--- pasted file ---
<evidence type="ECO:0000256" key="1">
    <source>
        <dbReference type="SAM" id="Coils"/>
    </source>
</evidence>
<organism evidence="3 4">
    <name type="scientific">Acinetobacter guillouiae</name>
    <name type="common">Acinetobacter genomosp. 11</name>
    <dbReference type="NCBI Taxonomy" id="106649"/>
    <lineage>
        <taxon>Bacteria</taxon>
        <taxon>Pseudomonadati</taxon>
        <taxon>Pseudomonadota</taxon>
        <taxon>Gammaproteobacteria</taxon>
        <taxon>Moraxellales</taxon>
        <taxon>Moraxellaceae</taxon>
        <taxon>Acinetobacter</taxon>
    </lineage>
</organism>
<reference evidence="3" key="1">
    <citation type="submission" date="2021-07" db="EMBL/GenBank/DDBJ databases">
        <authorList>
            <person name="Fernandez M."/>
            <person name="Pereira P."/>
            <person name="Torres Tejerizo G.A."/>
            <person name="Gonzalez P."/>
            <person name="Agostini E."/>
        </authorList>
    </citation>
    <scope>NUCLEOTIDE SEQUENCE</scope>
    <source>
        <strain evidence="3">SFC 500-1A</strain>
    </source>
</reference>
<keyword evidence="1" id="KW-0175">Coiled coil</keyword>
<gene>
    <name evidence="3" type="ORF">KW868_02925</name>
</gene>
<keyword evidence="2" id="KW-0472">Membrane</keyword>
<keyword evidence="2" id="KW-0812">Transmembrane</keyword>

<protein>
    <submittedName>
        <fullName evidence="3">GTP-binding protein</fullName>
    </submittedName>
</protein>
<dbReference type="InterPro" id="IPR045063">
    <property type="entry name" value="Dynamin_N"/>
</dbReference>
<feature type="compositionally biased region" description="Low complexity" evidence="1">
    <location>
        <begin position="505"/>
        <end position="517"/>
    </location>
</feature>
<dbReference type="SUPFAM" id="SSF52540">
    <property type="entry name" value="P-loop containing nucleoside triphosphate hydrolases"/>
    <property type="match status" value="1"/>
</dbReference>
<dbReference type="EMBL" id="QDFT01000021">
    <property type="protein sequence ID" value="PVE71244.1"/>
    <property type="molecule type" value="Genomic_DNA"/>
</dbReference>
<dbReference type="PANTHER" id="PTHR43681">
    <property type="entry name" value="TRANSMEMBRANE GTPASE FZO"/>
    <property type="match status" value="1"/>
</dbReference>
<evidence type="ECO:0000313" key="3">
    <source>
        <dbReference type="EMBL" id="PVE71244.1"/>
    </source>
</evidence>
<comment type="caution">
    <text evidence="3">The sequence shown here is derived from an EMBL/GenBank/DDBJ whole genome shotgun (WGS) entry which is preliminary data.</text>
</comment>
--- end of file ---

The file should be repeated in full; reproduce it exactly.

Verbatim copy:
<evidence type="ECO:0000256" key="1">
    <source>
        <dbReference type="SAM" id="Coils"/>
    </source>
</evidence>
<organism evidence="3 4">
    <name type="scientific">Acinetobacter guillouiae</name>
    <name type="common">Acinetobacter genomosp. 11</name>
    <dbReference type="NCBI Taxonomy" id="106649"/>
    <lineage>
        <taxon>Bacteria</taxon>
        <taxon>Pseudomonadati</taxon>
        <taxon>Pseudomonadota</taxon>
        <taxon>Gammaproteobacteria</taxon>
        <taxon>Moraxellales</taxon>
        <taxon>Moraxellaceae</taxon>
        <taxon>Acinetobacter</taxon>
    </lineage>
</organism>
<reference evidence="3" key="1">
    <citation type="submission" date="2021-07" db="EMBL/GenBank/DDBJ databases">
        <authorList>
            <person name="Fernandez M."/>
            <person name="Pereira P."/>
            <person name="Torres Tejerizo G.A."/>
            <person name="Gonzalez P."/>
            <person name="Agostini E."/>
        </authorList>
    </citation>
    <scope>NUCLEOTIDE SEQUENCE</scope>
    <source>
        <strain evidence="3">SFC 500-1A</strain>
    </source>
</reference>
<keyword evidence="1" id="KW-0175">Coiled coil</keyword>
<gene>
    <name evidence="3" type="ORF">KW868_02925</name>
</gene>
<keyword evidence="2" id="KW-0472">Membrane</keyword>
<keyword evidence="2" id="KW-0812">Transmembrane</keyword>

<protein>
    <submittedName>
        <fullName evidence="3">GTP-binding protein</fullName>
    </submittedName>
</protein>
<dbReference type="InterPro" id="IPR045063">
    <property type="entry name" value="Dynamin_N"/>
</dbReference>
<feature type="compositionally biased region" description="Low complexity" evidence="1">
    <location>
        <begin position="505"/>
        <end position="517"/>
    </location>
</feature>
<dbReference type="SUPFAM" id="SSF52540">
    <property type="entry name" value="P-loop containing nucleoside triphosphate hydrolases"/>
    <property type="match status" value="1"/>
</dbReference>
<dbReference type="EMBL" id="QDFT01000021">
    <property type="protein sequence ID" value="PVE71244.1"/>
    <property type="molecule type" value="Genomic_DNA"/>
</dbReference>
<dbReference type="PANTHER" id="PTHR43681">
    <property type="entry name" value="TRANSMEMBRANE GTPASE FZO"/>
    <property type="match status" value="1"/>
</dbReference>
<evidence type="ECO:0000313" key="3">
    <source>
        <dbReference type="EMBL" id="PVE71244.1"/>
    </source>
</evidence>
<comment type="caution">
    <text evidence="3">The sequence shown here is derived from an EMBL/GenBank/DDBJ whole genome shotgun (WGS) entry which is preliminary data.</text>
</comment>